Martinsville High School

Students enter Martinsville High School on the first day of school. Their ACT scores have improved.

New growth in ACT college entrance test scores being touted across Virginia aren’t a broad reflection of the performances of students in area schools.

The Virginia Department of Education announced this week that graduating seniors had posted scores 20 or more points higher across all categories than the national benchmarks for college readiness set by ACT.

But in Henry County Public Schools, spokesperson Monica Hatchett said the district has “a very small number of students who take the ACT.” There is no district-wide data on how that performed to compare to the state’s rankings.

In Martinsville City Public Schools, Angilee Downing, assistant superintendent of instruction, says there has been an increase from last year in the number of students taking the ACT but more of them also are taking the SAT.

Colleges typically accept both tests, and some prefer one test over the other as part of their entrance requirements. Some states require all juniors to take the ACT as a measurement of the college preparedness and progress of all students.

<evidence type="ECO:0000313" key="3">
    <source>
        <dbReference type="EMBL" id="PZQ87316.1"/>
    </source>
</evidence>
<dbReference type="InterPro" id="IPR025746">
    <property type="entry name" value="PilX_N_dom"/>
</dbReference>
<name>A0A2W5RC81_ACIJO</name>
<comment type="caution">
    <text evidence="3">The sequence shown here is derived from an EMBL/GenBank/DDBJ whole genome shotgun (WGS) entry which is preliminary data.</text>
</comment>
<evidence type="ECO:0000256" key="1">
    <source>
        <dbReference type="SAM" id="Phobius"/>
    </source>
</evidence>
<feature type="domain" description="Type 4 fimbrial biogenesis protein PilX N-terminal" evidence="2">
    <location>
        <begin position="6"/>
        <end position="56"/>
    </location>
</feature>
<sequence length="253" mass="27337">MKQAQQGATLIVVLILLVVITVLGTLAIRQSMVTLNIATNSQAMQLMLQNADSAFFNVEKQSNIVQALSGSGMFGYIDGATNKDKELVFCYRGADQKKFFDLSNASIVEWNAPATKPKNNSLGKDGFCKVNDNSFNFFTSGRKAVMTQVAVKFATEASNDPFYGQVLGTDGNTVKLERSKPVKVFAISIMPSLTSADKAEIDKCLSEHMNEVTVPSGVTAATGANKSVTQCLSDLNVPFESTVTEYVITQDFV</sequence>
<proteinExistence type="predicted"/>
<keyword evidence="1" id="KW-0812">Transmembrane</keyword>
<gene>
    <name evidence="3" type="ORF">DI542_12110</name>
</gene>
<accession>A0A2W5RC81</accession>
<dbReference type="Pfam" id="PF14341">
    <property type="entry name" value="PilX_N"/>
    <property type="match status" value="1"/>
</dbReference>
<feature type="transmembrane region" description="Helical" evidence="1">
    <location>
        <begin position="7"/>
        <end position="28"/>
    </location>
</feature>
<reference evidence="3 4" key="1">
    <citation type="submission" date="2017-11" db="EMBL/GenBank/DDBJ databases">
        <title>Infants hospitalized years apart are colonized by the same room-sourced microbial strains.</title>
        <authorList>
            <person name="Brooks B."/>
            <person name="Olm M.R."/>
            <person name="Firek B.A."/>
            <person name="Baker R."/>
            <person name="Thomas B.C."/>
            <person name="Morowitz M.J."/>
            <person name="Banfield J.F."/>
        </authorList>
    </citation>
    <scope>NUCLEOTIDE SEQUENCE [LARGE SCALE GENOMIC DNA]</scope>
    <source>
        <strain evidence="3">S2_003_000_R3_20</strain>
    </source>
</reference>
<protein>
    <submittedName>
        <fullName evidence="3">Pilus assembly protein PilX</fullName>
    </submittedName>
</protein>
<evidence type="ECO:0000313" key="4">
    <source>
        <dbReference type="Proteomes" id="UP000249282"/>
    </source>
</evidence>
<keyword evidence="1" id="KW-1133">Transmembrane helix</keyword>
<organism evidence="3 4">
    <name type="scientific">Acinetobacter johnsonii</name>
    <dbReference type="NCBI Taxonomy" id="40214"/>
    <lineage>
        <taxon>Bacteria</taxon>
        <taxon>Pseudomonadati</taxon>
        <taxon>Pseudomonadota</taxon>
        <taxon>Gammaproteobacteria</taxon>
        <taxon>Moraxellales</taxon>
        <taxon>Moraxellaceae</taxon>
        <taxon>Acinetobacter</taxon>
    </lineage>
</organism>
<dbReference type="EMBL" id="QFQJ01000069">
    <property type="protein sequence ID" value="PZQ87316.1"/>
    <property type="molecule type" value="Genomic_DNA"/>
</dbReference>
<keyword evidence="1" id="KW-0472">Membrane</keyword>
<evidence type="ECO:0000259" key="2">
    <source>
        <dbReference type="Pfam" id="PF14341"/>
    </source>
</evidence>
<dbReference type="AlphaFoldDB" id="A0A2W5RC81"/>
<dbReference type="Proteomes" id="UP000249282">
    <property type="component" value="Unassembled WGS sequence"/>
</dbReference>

VDOE estimates that 24% of the Class of 2019, including private schools and home-schooled students, took the ACT.

The data cited by the VDOE shows that the scores of graduating seniors statewide far exceeded national figures in English, reading, math and science. And in an aggregate of all four subjects 46% of students met or surpassed the benchmarks versus 26% nationally.

The breakdown by subject:

  • 80% of Virginia seniors met the benchmark in English, compared with 59 % nationwide.
  • In reading, 67% vs. 45%.
  • In mathematics, 60% vs. 39%.
  • In science, 57% vs. 36%.

The benchmarks establish which students are prepared for first-year college English composition, reading, algebra and biology on a scoring scale of 1-36.

Virginia’s students, the DOE reported, scored an average of 24 vs. the 20.7 nationally.

And there were 125 perfect scores across the state, most of them (112) from public schools.

“Martinsville saw increases in the areas of English, reading, science, and the composite score; and the scores remained consistent in the area of mathematics,” Downing wrote in an email. “Martinsville City Public Schools is working this year to implement a grant through The Harvest Foundation called Feed the SEED for Community Growth.“

That program would help increase the number of students taking ACT and SAT tests, as well as provide free test preparation for all students.

“Through these programs the goal is to ensure that Martinsville students are prepared for college-level work and able to take advantage of the … scholarship opportunities for post-secondary education,” Downing wrote.

A request for information from Patrick County Schools drew no immediate response.

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